Viva la Rock (Black Card)

Many a fine jeweller has looked to myth and legend for their inspiration. Van Cleef & Arpels have produced collections inspired by the fairies of A Midsummer Night’s Dream and the lost city of Atlantis, while one of De Beers most recent collections, Amulets, is based on the imagery of African tribal totems. Stephen Webster, recently appointed as creative director of the Crown Jeweller Garrard, works with a very different kind of visual currency. ‘For me,’ says Webster, ‘it’s Mick Rock’s photographs of David Bowie and the Spiders from Mars in the 1970s that capture the essence of what I do.’ Webster’s work is utterly unique but also very much a part of the new school of luxury – a kind of modern luxury that looks, and feels, like classic rock and roll.


Renowned for a muscular and offbeat way with silver and diamonds, Webster’s first collection for Garrard, Fire of London, features 18ct white and yellow gold, white and black diamonds, orange sapphires, garnets and citrines all sculpted into rings, cuffs and earrings in the shape of blazing flames.  Webster’s imagery is essentially a bold but luxe redux of the skull and crossbones, and his stock in trade is jewellery that — while not exclusively for the kind of individual who fathered Garrard’s previous creative director Jade Jagger — is certainly aimed at the client who wants a little more 21st century attitude in their jewellery box than comes with a tiara and pearl drop earrings.

If there’s any one woman who embodies that 21st century attitude, it’s dishevelled grunge queen turned Hollywood icon Courtney Love. Love recently appeared at London-based designer Todd Lynn’s catwalk show at the Pacific Design Centre in West Hollywood and is one of his most faithful customers. She can, on occasion, rock a look that might suggest she’s appeared on the red carpet via a backwards-facing hedge, but it’s always done with confidence and sophistication. ‘She always looks fearless,’ says Lynn, who is currently working on his spring/summer 2010 collection which he says will combine ‘something slick with something tattered…  a style adjustment that fits the new world attitude.’ Suzy Menkes of the International Herald Tribune, and the world’s most powerful fashion writer, commented of his autumn/winter 2009 presentation in February: ‘This is a show that seemed modern.’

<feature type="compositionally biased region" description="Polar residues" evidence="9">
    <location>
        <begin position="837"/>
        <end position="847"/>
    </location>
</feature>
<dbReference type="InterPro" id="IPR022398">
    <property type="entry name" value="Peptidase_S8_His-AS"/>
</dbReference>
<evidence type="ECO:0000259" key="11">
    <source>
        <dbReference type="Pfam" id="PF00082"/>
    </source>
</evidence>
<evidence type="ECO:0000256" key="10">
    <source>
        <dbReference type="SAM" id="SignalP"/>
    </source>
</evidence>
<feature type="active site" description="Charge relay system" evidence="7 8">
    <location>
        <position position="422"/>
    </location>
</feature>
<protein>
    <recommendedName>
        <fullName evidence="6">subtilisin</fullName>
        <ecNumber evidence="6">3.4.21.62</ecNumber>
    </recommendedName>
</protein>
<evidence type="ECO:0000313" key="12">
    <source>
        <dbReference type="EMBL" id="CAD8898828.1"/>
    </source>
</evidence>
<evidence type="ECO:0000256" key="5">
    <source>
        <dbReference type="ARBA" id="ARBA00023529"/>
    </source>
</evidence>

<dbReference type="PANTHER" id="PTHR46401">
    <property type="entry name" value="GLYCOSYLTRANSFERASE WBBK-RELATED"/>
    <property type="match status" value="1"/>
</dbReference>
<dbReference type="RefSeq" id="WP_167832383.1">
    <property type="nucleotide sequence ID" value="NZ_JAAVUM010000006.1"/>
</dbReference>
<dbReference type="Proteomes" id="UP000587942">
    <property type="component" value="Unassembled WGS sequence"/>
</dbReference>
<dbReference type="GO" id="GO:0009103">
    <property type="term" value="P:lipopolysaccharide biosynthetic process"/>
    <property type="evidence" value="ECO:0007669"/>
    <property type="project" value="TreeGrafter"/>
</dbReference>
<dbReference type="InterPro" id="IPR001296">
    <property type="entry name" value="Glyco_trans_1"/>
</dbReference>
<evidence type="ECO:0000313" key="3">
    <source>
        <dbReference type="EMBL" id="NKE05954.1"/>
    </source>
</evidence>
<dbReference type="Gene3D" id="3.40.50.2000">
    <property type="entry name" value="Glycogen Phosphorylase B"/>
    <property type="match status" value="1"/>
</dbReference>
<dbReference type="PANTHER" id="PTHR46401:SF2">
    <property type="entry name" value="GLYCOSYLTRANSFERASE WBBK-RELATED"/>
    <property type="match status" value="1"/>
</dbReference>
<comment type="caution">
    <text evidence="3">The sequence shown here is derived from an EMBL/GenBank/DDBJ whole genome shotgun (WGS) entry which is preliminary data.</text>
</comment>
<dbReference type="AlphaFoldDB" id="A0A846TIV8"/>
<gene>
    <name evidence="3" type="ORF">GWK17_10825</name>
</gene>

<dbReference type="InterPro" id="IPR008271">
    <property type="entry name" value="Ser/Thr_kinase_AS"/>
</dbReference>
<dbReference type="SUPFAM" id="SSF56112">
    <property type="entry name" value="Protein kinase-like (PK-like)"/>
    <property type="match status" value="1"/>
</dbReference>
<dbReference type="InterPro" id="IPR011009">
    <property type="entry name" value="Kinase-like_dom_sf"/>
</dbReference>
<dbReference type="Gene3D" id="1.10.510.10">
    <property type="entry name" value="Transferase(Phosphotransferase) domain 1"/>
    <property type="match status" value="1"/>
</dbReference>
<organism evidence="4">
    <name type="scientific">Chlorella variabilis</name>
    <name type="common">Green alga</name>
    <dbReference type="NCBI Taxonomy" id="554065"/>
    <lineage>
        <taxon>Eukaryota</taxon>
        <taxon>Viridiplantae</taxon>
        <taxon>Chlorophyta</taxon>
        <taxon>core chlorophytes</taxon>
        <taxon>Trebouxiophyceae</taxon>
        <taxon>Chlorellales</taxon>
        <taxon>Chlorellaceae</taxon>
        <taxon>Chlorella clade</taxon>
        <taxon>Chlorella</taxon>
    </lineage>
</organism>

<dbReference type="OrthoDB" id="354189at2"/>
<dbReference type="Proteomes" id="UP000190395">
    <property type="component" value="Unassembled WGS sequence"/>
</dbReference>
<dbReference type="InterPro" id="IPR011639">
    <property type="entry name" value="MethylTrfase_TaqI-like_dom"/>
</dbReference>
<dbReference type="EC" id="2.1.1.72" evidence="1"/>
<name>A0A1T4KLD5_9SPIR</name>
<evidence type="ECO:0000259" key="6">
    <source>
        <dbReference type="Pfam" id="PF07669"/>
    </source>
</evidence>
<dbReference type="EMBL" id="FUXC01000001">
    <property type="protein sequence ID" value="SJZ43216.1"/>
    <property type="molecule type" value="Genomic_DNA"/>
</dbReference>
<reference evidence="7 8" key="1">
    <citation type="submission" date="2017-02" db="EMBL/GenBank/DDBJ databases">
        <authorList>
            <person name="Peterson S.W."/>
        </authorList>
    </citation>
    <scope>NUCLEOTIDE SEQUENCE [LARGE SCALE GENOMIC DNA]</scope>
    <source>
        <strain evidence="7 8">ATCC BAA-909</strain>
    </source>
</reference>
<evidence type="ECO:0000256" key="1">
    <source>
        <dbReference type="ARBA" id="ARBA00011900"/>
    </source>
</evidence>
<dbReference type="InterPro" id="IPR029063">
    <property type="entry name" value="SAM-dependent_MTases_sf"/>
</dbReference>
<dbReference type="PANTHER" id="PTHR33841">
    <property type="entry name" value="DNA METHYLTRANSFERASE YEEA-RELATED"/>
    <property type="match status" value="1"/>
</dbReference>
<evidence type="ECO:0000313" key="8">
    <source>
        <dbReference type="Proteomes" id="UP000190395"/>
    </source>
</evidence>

Although Lynn has designed for Marilyn Manson and Keith Richards, continues to create U2’s tour wardrobe and cites as influences ‘The Cramps and Sisters of Mercy’, his collections combine leftfield edge with a sense of things haute and a wearability. He’s a sharp tailor, first and foremost, and works almost exclusively in monochrome. There are often black leather or fur touches, and there’s an obvious toughness to his work, but at the heart of his collections there is often The Perfect Black Jacket, or the most wonderful 21st century Power Suit, all catwalked on custom made Louboutin heels. The quality of his menswear and womenswear, assured by top-level factory production in France and extremely limited runs (each item is numbered), is near couture standard.

Fashion and rock culture have, since the 50s, made for a passionate, if rowdy, bonding. In recent years the American designer John Varvatos has used leftfield rock stars (Franz Ferdinand, Ryan Adams and Cheap Trick) in the ad campaigns for his pared down, contemporary tailoring. Last winter’s Comme des Garçons Homme Plus collection was themed on the Sex Pistols, borrowing from a punk history that had already fused Vivienne Westwood and Malcolm Mclaren’s early sartorial exploits with the sounds of the Silver Jubilee. For this spring, rap star Kanye West collaborated with Louis Vuitton’s menswear designer, Paul Helbers, to launch a range of single-coloured sports shoes geared towards the Miami lounge bar more than the tennis court.

Other designers who are consistently inspired by rock style but interpret it in a very grown up, luxury, wearable way include Paula Thomas of Thomas Wylde, and John Richmond. For this summer Thomas showed soft layered dresses reminiscent of Ossie Clark, but with a skull print in the chiffon and press stud shoulders – feminine but dramatic. John Richmond started out in the 80s as one half of the wild, Taboo-era label Richmond Cornejo, and now shows his own label men’s and women’s collections in Milan. His palette, like those of Lynn and Thomas, includes lots of black. ‘I come from Manchester where everything is dark anyway,’ he says. ‘Versace grew up in Mediterranean light so colours look wonderful, but to me colour looked grim.’ Richmond, one of Stephen Webster’s favourite designers, describes himself as a ‘frustrated musician’, and takes most of his inspiration from ‘glam rock and punk.’ ‘Seeing David Bowie on Top of the Pops was like Paul on the road to Damascus,’ he says. His collections feature whisper-thin, angular noir sur le noir suits, but there are also sensual draped and folded liquid-silhouette evening dresses and gold sequin shifts – echoes of the glam rock of the 70s that offset the darker rock and roll era of CBGB and assorted fatalities within the confines of the Chelsea Hotel in New York City.

Rock and roll luxe blends together the magpie with the goth. Damien Hirst’s For the Love of God, a now iconic human skull covered with diamonds valued at £12mn, is a paradigm of the style: outre; dark and expensive. Frivolous too. It doesn’t so much flirt with bad taste as lift up its skirt and goose it.